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Document Max. Freq Min. Freq
Frederick H. Dyer, Compendium of the War of the Rebellion: Regimental Histories 45 45 Browse Search
Southern Historical Society Papers, Volume 22. (ed. Reverend J. William Jones) 28 28 Browse Search
Rebellion Record: a Diary of American Events: Documents and Narratives, Volume 9. (ed. Frank Moore) 13 13 Browse Search
Col. O. M. Roberts, Confederate Military History, a library of Confederate States Military History: Volume 12.1, Alabama (ed. Clement Anselm Evans) 11 11 Browse Search
The Atlanta (Georgia) Campaign: May 1 - September 8, 1864., Part I: General Report. (ed. Maj. George B. Davis, Mr. Leslie J. Perry, Mr. Joseph W. Kirkley) 10 10 Browse Search
William F. Fox, Lt. Col. U. S. V., Regimental Losses in the American Civil War, 1861-1865: A Treatise on the extent and nature of the mortuary losses in the Union regiments, with full and exhaustive statistics compiled from the official records on file in the state military bureaus and at Washington 6 6 Browse Search
J. William Jones, Christ in the camp, or religion in Lee's army 5 5 Browse Search
Southern Historical Society Papers, Volume 11. (ed. Reverend J. William Jones) 5 5 Browse Search
Rebellion Record: a Diary of American Events: Documents and Narratives, Volume 6. (ed. Frank Moore) 4 4 Browse Search
William Tecumseh Sherman, Memoirs of General William T. Sherman . 4 4 Browse Search
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Browsing named entities in Edward Alfred Pollard, The lost cause; a new Southern history of the War of the Confederates ... Drawn from official sources and approved by the most distinguished Confederate leaders.. You can also browse the collection for Rome, Ga. (Georgia, United States) or search for Rome, Ga. (Georgia, United States) in all documents.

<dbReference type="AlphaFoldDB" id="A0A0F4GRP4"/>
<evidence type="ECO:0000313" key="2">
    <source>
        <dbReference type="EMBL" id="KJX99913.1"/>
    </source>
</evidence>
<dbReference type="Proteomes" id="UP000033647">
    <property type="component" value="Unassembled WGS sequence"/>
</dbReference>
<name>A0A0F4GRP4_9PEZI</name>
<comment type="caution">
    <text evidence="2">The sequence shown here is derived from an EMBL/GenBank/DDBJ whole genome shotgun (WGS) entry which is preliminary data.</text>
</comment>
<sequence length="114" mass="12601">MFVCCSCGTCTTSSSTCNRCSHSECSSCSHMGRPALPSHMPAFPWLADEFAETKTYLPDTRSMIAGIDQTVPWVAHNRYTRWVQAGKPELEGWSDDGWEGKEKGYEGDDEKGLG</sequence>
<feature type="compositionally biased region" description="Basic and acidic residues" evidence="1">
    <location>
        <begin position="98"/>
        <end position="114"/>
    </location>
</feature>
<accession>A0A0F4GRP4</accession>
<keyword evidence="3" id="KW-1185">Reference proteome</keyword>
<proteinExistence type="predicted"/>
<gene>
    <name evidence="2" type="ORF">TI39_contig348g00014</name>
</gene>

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he military genius of Gen. Joseph E. Johnston had been called again, although unwillingly, into service by President Davis, who had displaced Bragg from the Army of Tennessee only after he had accomplished a complete sum of disaster, and capped his career of misfortune on Missionary Ridge. On the 27th December, 1863, Gen. Johnston had assumed command of the army at Dalton, Georgia. In January he had fallen back from Dalton, and his advanced posts; on the 7th February he was encamped at Rome, Georgia; but he again advanced to Dalton shortly afterwards, and proposed then an offensive movement against the enemy,whose strength he knew would be greatly increased in the spring, and who, therefore, could be attacked with better advantage before such increase of the disproportion of numbers. Gen. Johnston knew very well that he could not expect reinforcements at pace with the enemy, and was, therefore, wisely determined to make at once a forward movement and try issues with him as soon as